Securities & Exchange Commission v. Illarramendi et al

Filing 821

ORDER; Preliminary Order on Motions for Advancement of Attorney's Fees by Christopher Luth 700 , Victor Chong 703 , and Frank Lopez 705 . An evidentiary hearing will be held as set forth in the attached order. Signed by Judge Janet Bond Arterton on 2/10/2014.(Morril, Gregory)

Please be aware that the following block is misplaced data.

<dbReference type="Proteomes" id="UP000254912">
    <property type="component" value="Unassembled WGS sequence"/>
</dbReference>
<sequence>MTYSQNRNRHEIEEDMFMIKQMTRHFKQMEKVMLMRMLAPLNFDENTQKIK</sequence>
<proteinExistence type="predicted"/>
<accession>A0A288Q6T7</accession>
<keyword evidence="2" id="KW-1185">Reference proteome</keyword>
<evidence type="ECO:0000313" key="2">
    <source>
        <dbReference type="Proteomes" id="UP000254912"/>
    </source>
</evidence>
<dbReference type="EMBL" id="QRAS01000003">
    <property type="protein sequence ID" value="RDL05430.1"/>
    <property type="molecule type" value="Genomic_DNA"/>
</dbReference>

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UNITED STATES DISTRICT COURT DISTRICT OF CONNECTICUT SECURITIES AND EXCHANGE COMMISSION, Plaintiff, v. FRANCISCO ILLARRAMENDI et al, Defendants. Civil No. 3:11cv78 (JBA) February 10, 2014 ORDER ON MOTIONS FOR ADVANCEMENT OF ATTORNEY’S FEES Movants Christopher Luth, Victor Chong, and Frank Lopez, former principals and officers of Highview Point Partners, LLC (the “HVP Defendants” or “Movants”), have each filed motions [Doc. ## 700, 703, and 705, respectively] seeking an order from this Court requiring the Receiver to provide for advancement of their legal fees to defend against an action that the Receiver has filed against them, Carney v. Lopez, et al., No. 3:12cv-00182 (SRU) (the “HVP Lawsuit”). The Receiver opposes these motions, contending that advancement is not warranted given the limited funds available to compensate defrauded investors and because Movants have acted inequitably and engaged in selfhelp.1 The Court concludes that Movants have made a prima facie showing of contractual entitlement to advancement of their attorneys’ fees but that an evidentiary hearing is needed to expand the record on the issue of whether this relief should be barred on the equitable grounds of unclean hands. 1 Balanchine Corporation, Brentwood Services Inc., and Edenwood Holding, S.A. (“BB&E”) has also submitted a memorandum in opposition [Doc. # 712], advocating against advancement of fess on substantially the same grounds as the Receiver. Movants have each submitted separate memoranda of law, all seeking relief on the same grounds. I. Facts On January 14, 2011, the SEC commenced this action against Defendant Francisco Illarramendi, alleging that he ran a Ponzi scheme and defrauded investors. The Court has issued various orders in aid of recovering assets for the benefit of the fraud victims, including the Asset Freeze Order [Doc. # 200], which provides that: the Defendants . . . shall hold and retain funds and other assets of the Defendants and Relief Defendants presently held by them . . . and shall prevent any withdrawal, removal, sale, purchase, trade, transaction, payment (including, but not limited to, any charges on any credit card or draws on any other credit arrangement), transfer, dissipation, assignment, pledge, alienation, encumbrance, disposal, or diminution in value of any such funds or other assets, which are hereby frozen; On February 3, 2011, the Court appointed John J. Carney as Receiver, authorizing and directing him to marshal, preserve, and manage assets that were under the control of Illarramendi, Michael Kenwood Capital Management, LLC, and multiple relief defendants that were part of the Michael Kenwood Group (the “MK Defendants”). (See Amended Order Appointing Receiver (the “Receivership Order”) [Doc. # 666].) One of the Receivership Entities is Highview Point Partners, LLC (“HVP Partners”), which was founded in 2004 by Lopez, Luth, and Illarramendi, who also served as its principals and managing members. Chong was the Chief Financial and Chief Compliance Officer. HVP Partners was the investment manager of the Offshore Fund, a hedge fund nominally based in the Cayman Islands (which, the Receiver alleges, was completely dominated and controlled by HVP Partners, with Lopez as one of its directors). By January 2006, HVP Partners controlled over $72 million in assets in the Offshore Fund and decided to establish a “master-feeder” structure. To do so, they 2 created the Master Fund, which was incorporated in the Cayman Islands, turned the Offshore Fund into an offshore feeder fund, and created Highview Point L.P., a domestic feeder fund. Lopez was made a director of the Master Fund and the HVP Defendants assumed control over it. See Carney v. Lopez, et al., No. 3:12-cv-00182 (SRU), Ruling on Mots. to Dismiss and Strike [Doc. # 94] at 5–6. In October 2005, Illarramendi entered into a failed deal on behalf of the Offshore Fund that generated substantial losses, which he attempted to conceal from investors. Shortly thereafter, he transferred proceeds from the transaction to each of the investors except for the Offshore Fund, which absorbed the entire loss that Illarramendi fraudulently concealed on its books. The shortfall was approximately $5.2 million, or roughly ten percent of the net asset value reported on the Offshore Funds’ books. See id. at 6. On February 3, 2012, the Receiver filed the HVP Lawsuit alleging “that, at the very least, Lopez, Luth and Chong profited from Illarramendi’s fraudulent scheme, while ignoring and actually concealing conduct that was inconsistent with legitimate securities activities.”2 (Receiver’s Consolidated Opp’n [Doc. # 714] at 6); see also Carney v. Lopez, et 2 At an evidentiary hearing held before this Court on May 25, 2011, Illarramendi testified that in the summer of 2006, he informed Lopez about the failed transaction that precipitated the cover-up and fraudulent scheme, and in response Lopez instructed him that the loss should not be disclosed to investors. Illarramendi agreed that he would use his “best efforts” and do “everything in [his] power to resolve the situation.” After this conversation, however, Illarramendi and Lopez “didn’t talk much about” the situation, or how Illarramendi would cover-up the losses. (See May 25, 2011 Hg’r Tr. [Doc. # 260] at 360–64.) Movants have each invoked their Fifth Amendment rights and refused to cooperate with the Receiver’s investigation. See Carney v. Lopez, et al., No. 3:12-cv-00182 (SRU), Ruling on Mots. to Dismiss and Strike at 4. 3 al., No. 3:12-cv-00182 (SRU), Complaint [Doc. # 1] ¶ 3. The HVP Defendants allegedly controlled the HVP Funds and had a clear view of the flow of money among the Receivership entities, other third party individuals and entities, and in some cases, facilitated these fraudulent transactions. See Carney v. Lopez, et al., No. 3:12-cv-00182 (SRU), Complaint ¶¶ 56–78. The HVP Defendants also allegedly ignored off-the-books transactions, falsified investment valuations, and executed private transactions wrongfully benefitting family members with investment funds. Id. ¶¶ 50–52, 56–60, 102–04. The Receiver has sought to recover over $25 million from the HVP Defendants, more than $15.8 million of which is alleged to be gratuitous payments, as opposed to salary or bonus payments from HVP Partners, including millions of dollars of payments originating from other Receivership entities. In addition to the claimed fraudulent transfers, the Receiver asserted claims against the HVP Defendants for breach of fiduciary duty, unjust enrichment, constructive trust, conversion, and accounting. (Receiver’s Opp’n at 6.) Movants assert that under the investment management agreements (“IMAs”) between HVP Partners and each of the HVP Funds, the HVP Funds were required to indemnify them for legal fees and expenses should they prevail in a legal action brought against them and provide advance payment of funds necessary for their defense. Each of the IMAs provide: [I]t is agreed as an inducement to the Investment Manager’s undertaking these services that the Fund shall, to the fullest extent legally permissible under the laws of the State of Delaware, indemnify and hold harmless the Affiliated Parties against any loss, liability or expense (including without limitation, judgments, fines, amounts paid or to be paid in settlement and reasonable attorney’s fees and expenses) incurred or suffered by an 4 Affiliated Party in connection with the good faith performance by the Affiliated Party of its responsibilities to the Fund; provided, however, that nothing herein shall be deemed to protect an Affiliated Party against any liability to which it otherwise would be subject by reason of his, her or its gross negligence, willful misconduct or violations of applicable law. The Fund shall, upon request of an Affiliated Party, advance amounts in connection with its indemnification obligation; provided, however, that if it is later determined that such party was not entitled to be indemnified, then such party shall promptly reimburse the Fund for all advanced amounts. (Am. & Restated Inv. Mgmt Agreement, Dec. 22, 2008, Ex. B to Butts Decl. [Doc. # 707-2] § 7.) In July 2012, the Receiver negotiated a settlement with putative intervenors BB&E, and Relief Defendants, the HVP Funds. The HVP Defendants objected to the settlement on the grounds that it did not provide for the protection and enforcement of their indemnification and advancement rights. (See Ruling on Jt. Mot. for Approval of Settlement (“Ruling on Settlement”) [Doc. # 634] at 6.) On October 15, 2012, the Court heard oral argument on the proposed settlement, and discussed its impact on advancement rights. Counsel for the HVP Funds spoke in support of the proposed settlement and explained that if the Court were to accept it, “the Receiver will be stepping into the directors’ shoes. So, the Highview funds will continue, but in the Receivership. So, if they entered into a contract like the [IMA], the funds would have to continue to honor that contract. . . . If that contract is breached, [Movants] can sue for that breach.” (Oct. 15, 2012 Hr’g Tr. [Doc. # 619] at 48.) Counsel for the Receiver explained that “there is nothing in the settlement stipulation that in any way abrogates any rights that anyone may have,” and “ultimately if 5 [Lopez, Luth, and Chong] submit a claim to the Receiver, whether pursuant to the [claim] process or otherwise, . . we’ll look at it and the Receiver will make a determination.” (Id. at 52.) “If [the Receiver] thinks it’s appropriate, he’ll ask your Honor for authority to make that advancement.” (Id. at 55.) On November 27, 2012, the Court issued a ruling approving the settlement and overruling the HVP Defendants’ objections. After discussing the representations made by the Receiver and counsel for the HVP Funds regarding Movants’ rights under the IMAs, the Court concluded that “[t]he concerns of Lopez, Luth and Chong that these contractual provisions will not be honored are premature or speculative and do not warrant delaying the approval of this Settlement.” (Ruling on Settlement at 8.) Thereafter, Movants have made multiple requests for advancement of legal fees from the Receiver starting in early December 2012. The Receiver responded that these initial requests were premature as the HVP Funds were not yet part of the Receivership Estate. On March 22, 2013, after the HVP Funds were brought into the Receivership Estate, Luth resubmitted his request for advancement, but the Receiver did not seek the Court’s leave to modify the Asset Freeze Order, because he determined that advancement was inconsistent with his duty to preserve Receivership assets. (Receiver’s Opp’n at 12– 13.) II. Discussion A. Movants’ Contractual Rights to Advancement The decision whether to modify a preliminary injunction, here the Asset Freeze Order, involves an exercise of the same discretion that a court employs in an initial decision to grant or deny a preliminary injunction. See Weight Watchers Int’l, Inc. v. 6 Luigino’s, Inc., 423 F.3d 137, 141 (2d Cir. 2005). A party seeking relief bears the burden of establishing that there has been a change of circumstances that warrants relief. See Horne v. Flores, 557 U.S. 433, 447 (2009) (“[Under Fed. R. Civ. P. 60(b)(5)] the party seeking relief bears the burden of establishing that changed circumstances warrant relief.” (internal citations omitted)). “The Second Circuit has established that in considering whether to unfreeze assets frozen in securities fraud proceedings, ‘the disadvantages and possible deleterious effect of a freeze must be weighed against the considerations indicating the need for such relief.’” S.E.C. v. Prater, 296 F. Supp. 2d 210, 218–19 (D. Conn. 2003) (quoting S.E.C. v. Manor Nursing Centers, Inc., 458 F.2d 1082, 1106 (2d Cir. 1972)). The Receiver does not dispute that the HVP Defendants are “Affiliated Parties” under the IMA and that these contracts generally provide for indemnification and advancement. Instead, the Receiver contends that it would be inequitable to modify the Asset Freeze Order and distribute the limited assets of the Receivership Estate to Movants for several reasons. First, the Receiver contends that the currently operative versions of the IMAs were executed by Lopez on behalf of each of the HVP Funds and Luth on behalf of HVP Partners in December 2008 more than two years after Lopez was specifically informed by Illarramendi about the failed transaction and the resulting fraud. (Receiver’s Opp’n at 8.) Second, the HVP Defendants have refused to cooperate with the Receiver’s investigation and efforts as required by the Receiver Order, invoking their rights against self-incrimination. Finally, the Receiver contends that the HVP Defendants engaged in impermissible self-help when in early May 2011, they withdrew more than $2.9 million 7 from the Master Fund to satisfy outstanding legal fees and to provide retainers to law firms representing them. The Receiver contends that these withdrawals took place without notice to or authorization from the Fund’s directors, and just days after the SEC sent HVP Partners a Wells notice, advising that an enforcement action was imminent. (Id. at 9.) Then-counsel for the HVP Funds, the Ogier law firm based in the Cayman Islands, has repeatedly demanded that the money be returned, but Movants have refused absent modification of the Asset Freeze Orders out of concern that it would prevent the HVP Funds from later paying advancement. Id. Movants contend that they are contractually entitled to indemnification and advancement, and that because the Receiver stands in the shoes of the HVP Funds, the Court should modify the Asset Freeze Order, and require the Receive to advance the fees to defend the court case he brought against them. The IMAs provide for indemnification “to the fullest extent legally permissible under the laws of the State of Delaware.” Delaware law permits a corporation to indemnify a director, officer, or employee against lawsuits “by or in the right of the corporation” so long as “the person acted in good faith and in a manner the person reasonably believed to be in or not opposed to the best interests of the corporation.” 8 Del. Code § 145(b). If the director or employee is ultimately found liable to the corporation, however, indemnification is generally not permitted. Id. The question of whether to advance attorney’s fees is distinct, however, from whether the director or officer is ultimately entitled to indemnification. See Morgan v. Grace, No. Civ. A. 20430, 2003 WL 22461916, at *3 (Del. Ch. Ct. Oct. 29, 2003) (“Delaware law is well settled that the right to indemnification and the right to 8 advancement are distinct.”). In the event that it is ultimately determined that the officer or employee is not entitled to indemnification because he acted in bad faith, the proper remedy is for any amount advanced to be repaid to the corporation. 8 Del. Code. § 145(e). Advancement is determined as a matter of contractual right and is generally determined without regard to the merits of the underlying suit.3 See Ridder v. CityFed Fin. Corp., 47 F.3d 85, 87 (3d Cir. 1995) (“Under Delaware law, appellants’ right to receive the costs of defense in advance does not depend upon the merits of the claims asserted against them, and is separate and distinct from any right of indemnification they may later be able to establish.”) There is no dispute that Delaware law, which governs the IMAs, favors indemnification and the advancement of attorney’s fees for public policy reasons. See VonFeldt v. Stifel Fin. Corp., 714 A.2d 79, 84 (Del. 1998) (“We have long recognized that Section 145 serves the dual policies of: (a) allowing corporate officials to resist unjustified lawsuits, secure in the knowledge that, if vindicated, the corporation will bear the expense 3 Advancement is only available for lawsuits that arise “in connection with the good faith performance by the Affiliated Party of its responsibilities to the Fund.” (IMA § 7.) Based on this limitation, the Receiver contends that because the majority of the claims are for fraudulent transfers, indemnification is not available on these claims. (Receiver’s Opp’n at 22.) As the court noted in Reddy v. Elec. Data Sys. Corp, however, the problem with this argument “is that it has no logical stopping point. It is not uncommon for corporate directors, officers, and employees to be sued for breach of the fiduciary duty of loyalty, and to have to defend claims that they took official action for the primary purpose of diverting corporate resources to their own pocketbooks-in the form of contractual compensation benefits (e.g., severance payments or stock options) or an unfair return on a self-dealing transaction.” No. Civ. A. 19467, 2002 WL 1358761, at *4 (Del. Ch. June 18, 2002). 9 of litigation; and (b) encouraging capable women and men to serve as corporate directors and officers, secure in the knowledge that the corporation will absorb the costs of defending their honesty and integrity.”). B. Advancement in an Equity Receivership The parties recognize the paucity of case law addressing the issue of advancement in an equity receivership. The Receiver contends that the Court should analogize to federal bankruptcy law and the concept of administration expenses, but under that analysis, it should reject Movants’ claims as non-administrative expenses. Movants dispute that bankruptcy law is applicable, and contend that Delaware’s policy strongly favoring indemnification justifies prioritizing their claims for advancement over other claims against the Receivership Estate. Under federal bankruptcy law, the filing of a bankruptcy petition significantly impairs the ability of a creditor to obtain payment of defense costs from a debtor corporation. Such payments are only permitted if they constitute administrative expenses under section 503(b) of the Bankruptcy Code. To qualify as an administrative expense, the expense must have arisen from a post-petition transaction between the creditor and the trustee/debtor-in-possession and the transaction must have substantially benefited the estate in the post-petition period. In re Tribune Co., 464 B.R. 126, 190 (Bankr. D. Del. 2011). If claims are not administrative expenses, they are treated as ordinary pre-petition claims not subject to priority payment. The justification for granting priority to administrative expenses over general creditor claims is “to facilitate the efforts of the trustee or debtor in possession to rehabilitate the business for the benefit of all the estate’s creditors. Congress reasoned 10 that unless the debts incurred by the debtor in possession could be given priority over the debts which forced the estate into bankruptcy in the first place, persons would not do business with the debtor in possession, which would inhibit rehabilitation of the business and thus harm the creditors.” Trustees of Amalgamated Ins. Fund v. McFarlin’s, Inc., 789 F.2d 98, 101 (2d Cir. 1986) (internal citations omitted). Citing State Comm’r of Soc. Servs. v. 3030 Park Fairfield Health Ctr., Inc., No. CV054018220, 2006 WL 3360589 (Conn. Super. Ct. Nov. 2, 2006), the Receiver contends that Movants’ claims are not administrative expenses because they arose before the commencement of the Receivership and provide no benefit to the estate. In Park Fairfield, a nursing home was being run under the control of a receiver, who removed all the company’s directors and officers. Thereafter, a group of creditors gave notice that they intended to commence legal action against the former officers for, among other things, breach of contract, misrepresentation, and fraud. Id. at *1 n.6. A former officer filed a claim for indemnification for these claims pursuant to Conn Gen. Stat. § 33-1118, which provides for indemnification for a director who is “wholly successful, on the merits or otherwise, in the defense of any proceeding to which he was a party because he was a director of the corporation.” Id. at *1 & n.7.4 Analyzing the indemnification claim under the administrative expense principles of federal bankruptcy law, the court reasoned that the justification for differentiating between administrative expenses and general creditor claims in the bankruptcy context— 4 The former director apparently did not seek advancement but rather submitted a claim to the receiver to reserve funds for her indemnification should she prevail on the merits of the underlying suit and therefore be entitled to indemnification. Id. at *1. 11 facilitating rehabilitation of an insolvent business—also applied to the receivership. Id. at *2. Given that the former director’s claim related to her “prepetition activities,” and she “took no actions for the corporations once the receiverships were created,” the court concluded that any claims for attorney’s fees—should she prevail in the underlying action—“must be treated as prepetition unsecured claims that are not entitled to administrative priority.” Id. at *4. The Park Fairfield court distinguished three cases which “all provided for indemnification for expenses after suit by the receiver,” id. at *2, and which Movants contend are more analogous to the circumstances presented in this case. While in Lawson v. Young, 21 Ohio App. 3d 190 (1984), Fleischer v. Fed. Deposit Ins. Corp., 70 F. Supp. 2d 1238 (D. Kan. 1999), and Weingarten v. Gross, 264 Va. 243, 249 (2002), indemnification was awarded to former officers and directors after they prevailed in suits brought against them by a receiver, these cases did not present the issue of advancement where, as here, a former officer’s liability to the corporation has not yet been resolved. In Weingarten, the receiver brought suit against the former directors of an insurance company alleging, inter alia, violations of federal and state securities laws, breach of fiduciary duty, negligence, various forms of fraud, unjust enrichment, disbursement of illegal dividends, and fraudulent or voidable transfers. See Gross v. Weingarten, 217 F.3d 208, 214 (4th Cir. 2000) (discussing facts of the receiver’s lawsuit). After the directors prevailed in the suit brought by the receiver, they sought indemnification from the receiver under state law, which provided that “a corporation shall indemnify a director who entirely prevails in the defense of any proceeding to which he was a party because he is or was a director of the corporation.” Va. Code § 13.1-698. 12 Interpreting state law that prioritized the payment of expenses for “administration” of a receivership without defining that term, the Virginia Supreme Court rejected the analogy to federal bankruptcy law and its requirement that such claims must benefit the estate. Weingarten, 264 Va. at 248. The court reasoned that the indemnification claim did not arise until after the commencement of the receivership, and not “until the Directors ‘entirely prevail[ed]’ in the action brought against them by the Deputy Receiver” to recover funds on behalf of the insolvent corporation. Id. at 249 (quoting Va. Code § 13.1-698). Thus, the court concluded that the indemnification claim was incurred “in the administration of the estate,” because when the receiver brought suit against the former directors, he “knew that the ‘costs’ to the estate would include his legal fees and the Directors’ fees by indemnification if they ‘entirely prevail[ed].’” Id. at 249–50 (“The Deputy Receiver is charged with knowledge of Virginia’s strong public policy of mandatory indemnification.”). Likewise, in Lawson, the Ohio Court of Appeals held that former company directors were entitled to priority preference of their $1,500 in legal fees after they prevailed in a suit brought against them by a receiver accusing them of attempting to defraud creditors. 21 Ohio App. 3d at 190. The court rejected treating the former directors as “general creditors,” and observed that the denial of indemnification and priority payment “would have serious adverse implications for corporations facing insolvency,” because there “would be a general reluctance to serve as an officer or director . . . out of fear that good faith business judgments and decisions made in an attempt to revive the sagging financial fortunes of a corporation could later become the target and subject of legal action by a receiver. The officers and directors would then face the 13 prospect of having to defend their actions at their own costs without the opportunity to recover their expenses should they successfully defend those actions.” Id. at 192; see also Fleischer, 70 F. Supp. 2d at 1243 (“The court concludes that the receiver of a financial institution, who brings suit against directors or officers of the corporation for which it is a receiver, is bound by the mandatory indemnification provision . . . to indemnify such directors or officers.”). In the context of the strong Delaware policy of indemnification and advancement of attorney’s fees, the reasoning of Weingarten and Lawson is persuasive, even though the former directors there had already prevailed in the receivers’ actions against them, because the same policy considerations that favor indemnification after a director prevails on the merits also favor the advancement of legal fees to defend a claim. See Advanced Min. Sys., Inc. v. Fricke, 623 A.2d 82, 84 (Del. Ch. 1992) (“The decision to advance litigation expenses is in some respects similar to the decision to extend indemnification rights—it also might act as an incentive to serve as a director.”).5 Although there are parallels between the goals of receiverships and bankruptcy courts to distribute limited assets, the goal of this Receivership is to wind up operations of 5 The Court is not persuaded by Movants’ contention that the Receiver is judicially estopped from denying them advancement by his representations to the Court regarding the BB&E settlement. (See, e.g., Lopez Mem. Supp. [Doc. # 706] at 11.) Judicial estoppel only applies when a party makes “contradictory argument[s]” in two different phases of a case. New Hampshire v. Maine, 532 U.S. 742, 749 (2011). It has no application here, because the Receiver only represented to the Court that he would “make a determination” whether advancement was warranted, and not that Movants had an unqualified right to advancement. He specifically noted that under the settlement, Movants retained their rights to seek relief from this Court—as they have now done—if he denied their claims. (See Oct. 15, 2012 Hr’g Tr. at 48, 52.) 14 the Estate and compensate the victims of Illarramendi’s fraud, not to promote the rehabilitation of a business. See Trustees of Amalgamated Ins. Fund, 789 F.2d at 101. Further, the Second Circuit warns that a “receivership should not be used as an alternative to bankruptcy,” and has “disapproved of district courts using receivership as a means to process claim forms and set priorities among various classes of creditors.” Eberhard v. Marcu, 530 F.3d 122, 132 (2d Cir. 2008). Therefore, implementing the Delaware policy of advancement should supplant any contradictory analysis drawn form bankruptcy law. Even applying the administrative expense doctrine, viewed broadly, the advancement of attorneys’ fees could be considered an administrative expense. Although the HVP Lawsuit addresses pre-Receivership conduct, it was filed after the commencement of the Receivership. Depending on the temporal point of reference, therefore, Movants’ claims could be considered post-Receivership claims. Compare Park Fairfield, 2006 WL 3360589, at *3 (“conduct forming the basis of the litigation arose out of prepetition work”), with Weingarten, 264 Va. at 249 (“[T]he claim for statutory mandatory indemnification for directors did not arise until the Directors ‘entirely prevail[ed]’ in the action brought against them by the Deputy Receiver.” (second alteration in original)). Taking a broad view of the benefit to the estate, advancement could also qualify if it is necessarily attendant to the Receiver’s ability to exercise his discretion to bring the HVP Lawsuit. The Receiver presumably determined that despite the administrative costs attendant to pursuing the lawsuit—including his own fees and potentially those advanced to Movants—the potential recovery will produce a net economic benefit for the 15 Receivership Estate. See SEC’s Billing Instructions for Receivers in Civil Actions (“Charges for litigation will be paid [to a receiver] only if the litigation is reasonably likely to produce a net economic benefit to the estate.”). Should the Receiver be required to advance fees to Movants in the suit in which he ultimately prevails, Movants will have to refund the advanced fees, and thus, at least theoretically, advancement will result in no economic detriment to the estate. See Fricke, 623 A.2d at 84 (“[T]he decision to extend advancement rights should ultimately give rise to no net liability on the corporation’s part. The corporation maintains the right to be repaid all sums advanced, if the individual is ultimately shown not to be entitled to indemnification. Thus the advancement decision is essentially simply a decision to advance credit.”). The Receiver contends that here, however, should he prevail against Movants in the HVP action, “it is extremely unlikely” that they could provide assurances of their ability to repay both the legal fees advanced and a $25 million judgment. (Receiver’s Opp’n at 20.) Delaware law allows, but does not require, corporations to “specify by bylaw or contract the terms and conditions upon which employees and agents may receive advancement, which could include an undertaking and more onerous prerequisites to advancement.” Reddy, 2002 WL 1358761, at *4. Where, as here, no conditions were placed upon advancement, no such preconditions will be read into the bylaws. See id. (“Having been accorded the freedom to craft its bylaws as it wished, EDS cannot point to its own drafting failures as a defense to Reddy’s advancement claim.”). As the Receiver notes, despite this omission, he has a separate duty under the Receivership Order to “take such action as necessary and appropriate for the preservation of Receivership Property or to prevent the dissipation or concealment of Receivership 16 Property.” (Receivership Order ¶ 13.G.) Given this mandate and the overall goal of recovering assets on behalf of the fraud victims, the Court may require Movants to provide the Receiver with an undertaking or reasonable assurances that they have the ability to repay fees advanced. To prevent a “blank check” mentality if advancement is granted, a limit on the sums that can be advanced might also be appropriate. The IMA does not require an undertaking, and thus the size of such an undertaking should not be so large as to nullify Movants’ rights nor be influenced by the amount demanded in the underlying suit. See Reddy, 2002 WL 1358761, at *5 (“To [judge the merits of the underlying lawsuit] would be to largely vitiate the protections afforded by § 145 and contractual advancement rights.”). C. The Equities The Receiver advances three arguments for denying advancement on equitable grounds, only one of which the Court finds to be potentially applicable. First, the Receiver contends that the equities weigh against advancement because the operative IMAs were signed after Lopez was aware of Illarramendi’s fraud. But as Movants note, earlier versions of the IMAs contained the same provision for indemnification and advancement and were executed well before Lopez allegedly became aware of the fraud and were approved by directors not involved in the HVP Lawsuit. (Lopez Reply [Doc. # 723] at 3.) Second, the Receiver cites Movants’ refusal to cooperate with the Receiver’s investigation based on the invocation of their constitutional right against selfincrimination. Although an adverse inference can be drawn against Movants’ in the HVP Lawsuit based on this assertion of their Fifth Amendment rights, see Louis Vuitton Malletier S.A. v. LY USA, Inc., 676 F.3d 83, 98 (2d Cir. 2012) (“The Supreme Court has 17 explained ‘that the Fifth Amendment does not forbid adverse inferences against parties to civil actions when they refuse to testify in response to probative evidence offered against them.’” (quoting Baxter v. Palmigiano, 425 U.S. 308, 318 (1976)), it does not necessarily require the Court to exercise its equitable discretion to deny advancement. The Receiver’s third contention merits further examination. The Receiver asserts that even if Movants satisfy the requirements for advancement, it should nevertheless be denied because they “come to the Court with unclean hands” by having “already engaged in plainly wrongful self-help, arranging unauthorized transfers of almost $3 million from the HVP Funds just prior to the commencement of the Enforcement Action and the Receivership, to pay their personal defense costs and evade the Asset Freeze Orders.” (Receiver’s Opp’n at 20, 22.) As the Receiver notes, both Nakahara v. NS 1991 Amer. Trust, 739 A.2d 770, 791 (Del. Ch. 1998) and Tafeen v. Homestore, Inc., No. 023-N, 2004 WL 556733 (Del. Ch. Mar. 22, 2004) held that even where advancement is contractually required, it can be denied if a litigant has acted in inequitably “in making the advancement claim itself.” Tafeen, 2004 WL 556733, at *6. Thus in Nakahara, the court held that advancement should be denied where the claimant engaged in self-help by transferring $700,000 from a trust account to his law firm in violation of a “standstill” agreement to preserve the trust’s assets and mere days after a foreign court concluded that a Delaware court should determine if advancement was warranted before any funds were transferred. See 739 A.2d at 775. In Tafeen, the court held that there remained a disputed issue of fact as to whether the claimant had attempted to shelter assets in bad faith before seeking 18 advancement “in a way to avoid a potential obligation to repay advanced funds” should repayment be required. See 2004 WL 556733, at *7.6 In evaluating the unclean hands doctrine, courts look only to whether a party has engaged in inequitable conduct in seeking advancement, and not whether its conduct in the underlying suit was inequitable. See Tafeen, 2004 WL 556733, at *6. The parties dispute whether the May 2011 transfers were authorized. The Receiver contends that days after HVP Partners received the SEC’s Wells notices, Movants “misappropriated” more than $2.9 million from the Master Fund “without notice to or authorization by the directors of the Fund” and refused to return the funds when counsel for the HVP funds demanded that they do so. (Receiver’s Opp’n at 9; see also June 17, 2011 Ltr. Folpp to Loewenson, Ex. D to Hirschfield Decl. [Doc. # 715-4].) Movants contend that advancement was contractually mandated, authorized by the Board of Directors of Highview Point Offshore, and done with the “knowledge and consent of the Receiver.” (Lopez Reply at 5.) According to Movants, a February 18, 2011 resolution from the Offshore Fund board of directors to wind up the fund and return proceeds to investors reserved 1.5% of assets “for audit, legal and other potential fees, liabilities and/or contingencies (as provided for by the Funds’ governing documents),” and thus authorized payment of their legal expenses. (Feb. 18, 2011 Ltr. Lopez & Luth to Highview Point Investors, Ex G to Butts Decl. [Doc. # 726-7] at 1.) Movants further contend that such expenses were being 6 Following trial, the court ruled that the defendant corporation had failed to meet its burden of persuasion of establishing that the claimant had intended to shelter assets from potential creditors. See 2004 WL 3053129 (Del. Ch. Oct. 27, 2004) 19 paid from the Master Fund since 2010 without objection from the directors and that the February 2011 board resolution provided a blanket authorization without requiring “specific approval for each transfer.” (June 21, 2011 Ltr. Loewenson to Carney, Ex. F to Butts Decl. [Doc. # 726-6] at 3–4.) In contrast, counsel for the HVP Fund contends that the provision for legal fees in the board resolution was intended to cover the Fund’s own legal expenses, not Movants’ personal legal fees. (June 17, 2011 Ltr. Folpp to Loewenson at 6.) Further, while the IMAs entitled Movants to advancement of their fees, the IMAs provided that such payments would be made only “upon request.” Movants do not point to any specific request that they made for advancement; only that the fees were authorized by the February 2011 board resolution. The actual circumstances here are thus unlike Nakahara in that there was no agreement or court order that specifically prohibited Movants from transferring funds, and are unlike the circumstances of Tafeen, in that there has been no apparent effort to shelter assets and frustrate the Receiver’s ability to recoup expenses, if necessary. Thus, the Court concludes that this record is insufficient to make a determination as to whether Movants’ entitlement to advancement is barred by their conduct, and an evidentiary hearing is required. D. Evidentiary Hearing Although the HVP Defendants requested oral argument on their motions, they contend that an evidentiary hearing is not warranted. They contend that discovery is also not needed, because the Receiver has already taken over the operation of HVP Partners and HVP Funds and analyzed Movants’ requests for advancements prior to the filing of 20 these motions. Movants contend that an evidentiary hearing would be akin to a “partial adjudication of the claims asserted” in the HVP Lawsuit. (Lopez Reply at 10.) Movants are incorrect that an evidentiary hearing would focus on the merits of the Receiver’s underlying claims in the HVP Lawsuit. Rather the actual focus of such a hearing will be exclusively Movants’ entitlement to advancement. Generally, disputes over advancement and indemnification are resolved by separate lawsuits brought by directors against corporations that refuse to indemnify or advance fees, although such proceedings are “usually summary in nature and limited to determining the issue of entitlement in accordance with the corporation’s own uniquely crafted advancement provisions.” Tafeen, 888 A.2d at 213; see also 8 Del. Code § 145(k) (“The Court of Chancery may summarily determine a corporation’s obligation to advance expenses (including attorneys’ fees).”). Consistent with this approach, the Court determines that an evidentiary hearing is needed to adjudicate the limited issue of whether the Receiver can satisfy his burden of establishing that the unclean hands affirmative defense should apply. Although the Receiver has requested the opportunity to conduct additional discovery prior to the hearing (Receiver’s Opp’n at 27–28), given the summary nature of the hearing, the already substantially developed factual record, the Receiver’s extensive access to relevant documents as the successor to the relevant entities, and the need to contain costs incurred by the Receivership, no further discovery will be permitted. The hearing will be limited to the following issues: 1. The circumstances surrounding the May 2011 transfers that the Receiver contends demonstrate unclean hands. 21 2. The circumstances surrounding the February 18, 2011 Offshore Fund board resolution, and Movants’ contention that this resolution provided authorization for their $2.9 million transfer. 3. Any other communications or transactions that Movants contend demonstrate that the May 2011 transfers were done with consent of fund directors, the Receiver, and/or the SEC. 4. Undertakings and limits on the funds to be advanced, if any, should the Court grants Movants’ motions and modify the Asset Freeze Order to provide for such payments. The hearing on these motions will be held on February 27, 2014 from 9:00 a.m. to 1:00 p.m., February 28, 2014 from 10:00 a.m. to 5:00 p.m., and, if needed, on March 5, 2014 from 1:00 p.m. to 5:00 p.m. IT IS SO ORDERED. /s/ Janet Bond Arterton, U.S.D.J. Dated at New Haven, Connecticut this 10th day of February, 2014. 22